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Re: recommended network/server layout for website, email, and backup hosting

On 1/11/07, John Schmidt <jaschmidt@uofu.net> wrote:

I would like to host several low traffic web sites at my home with some older
computers (400 Mhz P2) that I have laying around.  I would like to get some
recommendations on effective ways of setting up my set of computers that
would provide a web server, and email server and back up servers.
for low traffic servers, these machines are more than enough.
What really matters is the amount of memory and HD space and ofcause bandwidth.

These web sites would be publically accessible with low traffic volumes.  In
addition, I forsee  email hosting for each of the domains.  I would not have
that many email accounts (not more than 10-20).  I figured that exim with the
ability to do multiple hosting would suffice.  I would probably set up a
couple of mailing lists as well using something like mailman.  I would like to
set up my email server with imap, and pop cabilities for both the publically
accessible domains and my own personal email access.  I would like to have a
couple of machines set up in my LAN that would be able to provide two
levelsof backups for my configurations, both internal LAN backups and DMZ
level backups (web server and email server).
For multidomain vitual mail  hosting, you're far better off using
Postfix. It's much easier to configure and uses less resources than

Initially, I was thinking that I would put two machines in my DMZ zone, one
acting as a web server and one acting as an email server.  My two backup
machines would be in my LAN along with my fileserver and another development
If its really low traffic, you can have all-in-one box.

Regarding server security (email and web server), I have the following

1.  Because the machines are slow, would it be better to have the two machines
do some sort of load balancing or would it be better to have a separation of
If its low traffic, your mahines doesnt need load balancing. P2 400 is
more than enough to handle the traffic.

2.  Would it be better (security wise) to have my email server located in my
LAN and not in my DMZ zone and just tunnel port 25 traffic through?
ofcause but configuration is more complex in this approach. Besides,
Postfix in its defaut state (out of the box) is secure enough and with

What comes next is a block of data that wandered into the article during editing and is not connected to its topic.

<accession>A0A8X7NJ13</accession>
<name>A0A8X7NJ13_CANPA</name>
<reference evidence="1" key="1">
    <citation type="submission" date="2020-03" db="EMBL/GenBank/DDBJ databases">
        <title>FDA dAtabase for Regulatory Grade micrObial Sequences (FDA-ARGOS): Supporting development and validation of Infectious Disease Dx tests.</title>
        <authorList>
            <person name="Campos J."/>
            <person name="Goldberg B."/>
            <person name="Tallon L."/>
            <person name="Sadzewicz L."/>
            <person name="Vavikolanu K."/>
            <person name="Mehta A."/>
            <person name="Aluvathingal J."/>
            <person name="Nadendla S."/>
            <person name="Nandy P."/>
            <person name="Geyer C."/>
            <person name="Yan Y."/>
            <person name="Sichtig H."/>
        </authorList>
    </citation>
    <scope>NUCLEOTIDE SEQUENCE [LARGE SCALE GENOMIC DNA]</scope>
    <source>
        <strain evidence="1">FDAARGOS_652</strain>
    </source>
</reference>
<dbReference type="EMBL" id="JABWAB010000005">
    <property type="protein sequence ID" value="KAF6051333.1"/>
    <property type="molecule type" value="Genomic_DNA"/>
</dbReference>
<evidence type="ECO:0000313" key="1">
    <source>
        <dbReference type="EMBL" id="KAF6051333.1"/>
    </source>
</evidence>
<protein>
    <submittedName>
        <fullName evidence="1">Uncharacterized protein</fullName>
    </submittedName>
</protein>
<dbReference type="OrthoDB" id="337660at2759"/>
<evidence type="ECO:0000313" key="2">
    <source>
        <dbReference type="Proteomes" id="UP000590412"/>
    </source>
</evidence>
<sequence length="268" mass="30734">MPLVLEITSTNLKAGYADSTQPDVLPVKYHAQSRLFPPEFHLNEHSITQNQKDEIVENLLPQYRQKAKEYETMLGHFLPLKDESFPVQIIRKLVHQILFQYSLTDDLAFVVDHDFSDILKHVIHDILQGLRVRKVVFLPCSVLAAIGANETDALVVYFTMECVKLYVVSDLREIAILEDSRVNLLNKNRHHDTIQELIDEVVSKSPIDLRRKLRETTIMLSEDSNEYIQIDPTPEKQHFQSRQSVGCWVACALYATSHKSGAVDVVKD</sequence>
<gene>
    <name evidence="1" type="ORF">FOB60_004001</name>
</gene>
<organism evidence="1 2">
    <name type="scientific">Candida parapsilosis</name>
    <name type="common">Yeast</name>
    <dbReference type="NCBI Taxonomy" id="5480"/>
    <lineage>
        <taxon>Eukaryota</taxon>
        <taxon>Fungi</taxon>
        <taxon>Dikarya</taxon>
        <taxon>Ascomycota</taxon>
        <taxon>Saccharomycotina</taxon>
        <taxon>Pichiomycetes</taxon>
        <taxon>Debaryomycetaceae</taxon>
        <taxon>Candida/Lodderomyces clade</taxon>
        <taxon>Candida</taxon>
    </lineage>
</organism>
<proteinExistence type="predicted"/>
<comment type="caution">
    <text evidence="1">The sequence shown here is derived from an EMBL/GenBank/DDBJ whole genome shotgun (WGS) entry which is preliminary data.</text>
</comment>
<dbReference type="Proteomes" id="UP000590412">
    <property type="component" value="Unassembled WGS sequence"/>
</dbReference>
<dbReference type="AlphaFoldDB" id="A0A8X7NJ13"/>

proper configuration its virtually imposible to compromise.

3.  I know nothing about DNS, and figured that I would let someone like
no-ip.com provide this service for me.  Or would it be fairly straightforward
to do my own DNS hosting and combine two of my machines for doing primary and
secondary DNS with other responsibilities, i.e. email/DNS on one machine,
DNS/web server on another?  Is it possible to have my DNS machines inside my
LAN, or is it necessary to have both primary and secondary DNS machines in my
DMZ for better security.
No-ip.com is for dynamic IP hosts. Since you have a static IP, you
dont need dynamic IP services.
If you dont want to maintain your own DNS use a free DNS service like
http://freedns.afraid.org. However, if you're going to maintaing your
own DNS, its far easier to keep the DNS on the DMZ. However, you'll
have to do some address translation/forwarding since you have only one
static IP.

4.  For imap and pop stuff can the imap server be inside my LAN and access be
tunneled through as needed.
possible but more troublesome.

5.  Should any server, i.e. mail, imap,pop, web be located in the DMZ zone so
if they are hacked, my internal LAN machines are safer?
Depends on how you configure your firewall and the PCs.

Random Quotes From Megas XLR
Coop: You see? The mysteries of the Universe are revealed when you break stuff.
Jamie: When in doubt, blow up a planet.
Kiva: It's an 80 foot robot, if we can't see it, absolutely it's not here.
Glorft Technician: Unnecessary use of force in capturing the Earthers
has been approved.

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